Dr. William H. Lawrie
On Dec. 14, 1916, after several failed attempts by forward-thinking white residents, Dr. William H. Lawrie Sr., a black physician of Cape Girardeau, announced plans for the opening of a movie theater in the 200 block of Broadway. Several motion picture houses operated in Cape Girardeau at that time, but all were for whites only.
A small item in a November 1914 edition of The Daily Republican noted that Mary Himmelberger, wife of timber and lumber magnate J.W. Himmelberger, intended to bring a theater to town that would benefit Cape Girardeau's black residents. The story said bluntly, blacks were "barred from all white theaters" in town. Her efforts apparently failed, as I can find no further mention of them in The Republican.
Lawrie's plans for a movie house were announced in The Weekly Tribune and Cape County Herald newspaper on Dec. 14, 1916. The Republican was silent on the ambitious plans, but that may be because the owners of that newspaper also built and owned the Park Theater, located across the street from Lawrie's planned show house.
Here's the Tribune's article.
NEGRO THEATER WILL OPEN ON BROADWAY SOON
Dr. W.H. Lawrie Heads Company Which Leases Building For Theater.
TO RUN ONLY THREE EVENINGS EACH WEEK
Manager Says Only High Class Programs Will Be Offered to Remodel House.
Dr. W.H. Lawrie, the colored physician, was yesterday elected president of a newly-organized company, which will open a moving picture show in the frame building, just west of the Baptist Church, (In the 200 block of) Broadway. The building, which has been used for a restaurant, was leased for one year from Rodney G. Whitelaw.
The structure will be remodeled, Dr. Lawrie said yesterday, and the roof will be made a half story higher, in order to accommodate the picture machine. A seating capacity for 250 persons will be provided for before the theater opens, and if the demand warrants it, Dr. Lawrie said the building would be enlarged to take care of as many more as might be necessary.
The company, which will operate the theater is made up of representative colored men, among them being Rev. Cole, pastor of the Negro Baptist Church.
"We have made arrangements for our picture service," said Dr. Lawrie yesterday. "I am going to have only the best class of pictures -- pictures which will educate as well as interest the people. We expect to operate the theater on a strictly high-class order. We will be open only on Monday, Wednesday and Saturday evenings.
"The colored people of this city and community have no amusement. I believe a moving picture show will at least make its operating expenses and will prove a blessing to the colored race. Bert Williams, the colored comedian, will be one of the fun makers on the program. There are other Negro actors, who will be featured as much as possible.
"We have contracted for a number of pictures, showing scenes and living conditions in many foreign nations. I have made an especial effort to get the best class of pictures obtainable. By running only three nights a week, we will be able to show better pictures than we could if the theater kept open every night. The movement has the approval of the colored churches in the city.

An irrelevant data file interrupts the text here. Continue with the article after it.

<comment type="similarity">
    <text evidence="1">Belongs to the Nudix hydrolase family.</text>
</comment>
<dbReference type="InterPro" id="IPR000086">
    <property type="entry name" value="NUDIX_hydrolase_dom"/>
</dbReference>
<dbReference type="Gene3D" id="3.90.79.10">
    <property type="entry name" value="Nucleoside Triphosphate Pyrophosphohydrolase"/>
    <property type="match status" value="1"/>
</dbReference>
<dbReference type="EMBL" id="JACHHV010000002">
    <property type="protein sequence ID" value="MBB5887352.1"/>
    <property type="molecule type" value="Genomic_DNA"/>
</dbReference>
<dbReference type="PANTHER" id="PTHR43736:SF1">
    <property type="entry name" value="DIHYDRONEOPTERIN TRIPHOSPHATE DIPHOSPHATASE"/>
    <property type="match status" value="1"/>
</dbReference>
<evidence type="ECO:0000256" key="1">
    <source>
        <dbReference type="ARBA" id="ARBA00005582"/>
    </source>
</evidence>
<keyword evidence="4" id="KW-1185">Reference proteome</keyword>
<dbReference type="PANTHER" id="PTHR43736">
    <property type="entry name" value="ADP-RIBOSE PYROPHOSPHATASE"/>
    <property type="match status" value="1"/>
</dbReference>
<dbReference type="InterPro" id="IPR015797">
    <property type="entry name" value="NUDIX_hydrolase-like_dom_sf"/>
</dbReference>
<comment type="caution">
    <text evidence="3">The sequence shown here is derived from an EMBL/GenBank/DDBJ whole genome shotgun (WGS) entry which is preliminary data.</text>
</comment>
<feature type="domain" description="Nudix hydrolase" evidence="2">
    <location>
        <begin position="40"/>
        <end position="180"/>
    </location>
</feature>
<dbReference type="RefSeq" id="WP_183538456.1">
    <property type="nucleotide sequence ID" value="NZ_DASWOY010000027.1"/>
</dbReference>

Efforts have been made on several occasions to organize a moving picture show for the Negroes, but these have been in the nature of a charitable movement, and each failed. This is the first time when the proposition was taken up by the colored people. Dr. Lawrie is one of the most prominent colored men in Southeast Missouri, and has quite a reputation as a physician.
Dr. Lawrie's efforts to provide a comfortable venue for blacks to watch movies apparently came to pass, but must have been of short duration. In July 1970 Dr. Lawrie's son visited Cape Girardeau and described his family's connection to the town:
"William H. Lawrie Jr. of Yardville, N.J., who spent his early childhood in Cape Girardeau, visited here Monday. His parents, Dr. and Mrs. William H. Lawrie, lived at 213 S. Lorimier. Although he was a physician, Dr. Lawrie was interested in drama, and operated the first Negro theater in Cape Girardeau, the Booker T. Washington Theater, in a frame building just west of the present General Baptist Church on Broadway."
The family's residency here was brief. A check of online newspapers and the Missourian archives indicates the Lawries came here from Columbia, Missouri, between 1910 and 1916. Dr. Lawrie had graduated from the Omaha (Nebraska) Medical College in 1896. At that time, he was the only African-American student attending the school, which had a student body of over 200, according to an article posted by his great-grand-nephew, Alvin Collins, on Ancestry.com.
According to the 1970 Missourian article, the family left Cape Girardeau about 1920.
During his brief tenure here, Dr. Lawrie proved to be a staunch supporter of the black community. In March 1916 he spoke to the Cape Girardeau school board, asking for better educational opportunities for the children attending Lincoln School. He asked that the board consider expanding the high school to three years, and he urged black adults of the city to make sure their children attended classes.
In 1919 he was among a group of black men who were delegated to go to Jefferson City in support of a number of bills before the Legislature "relative to Negro welfare." In July of that year, he appeared before the Cape Girardeau City Council and asked that the new municipal swimming pool be open to blacks.
Dr. Lawrie passed away in February 1970 at the age of 99 in New Jersey.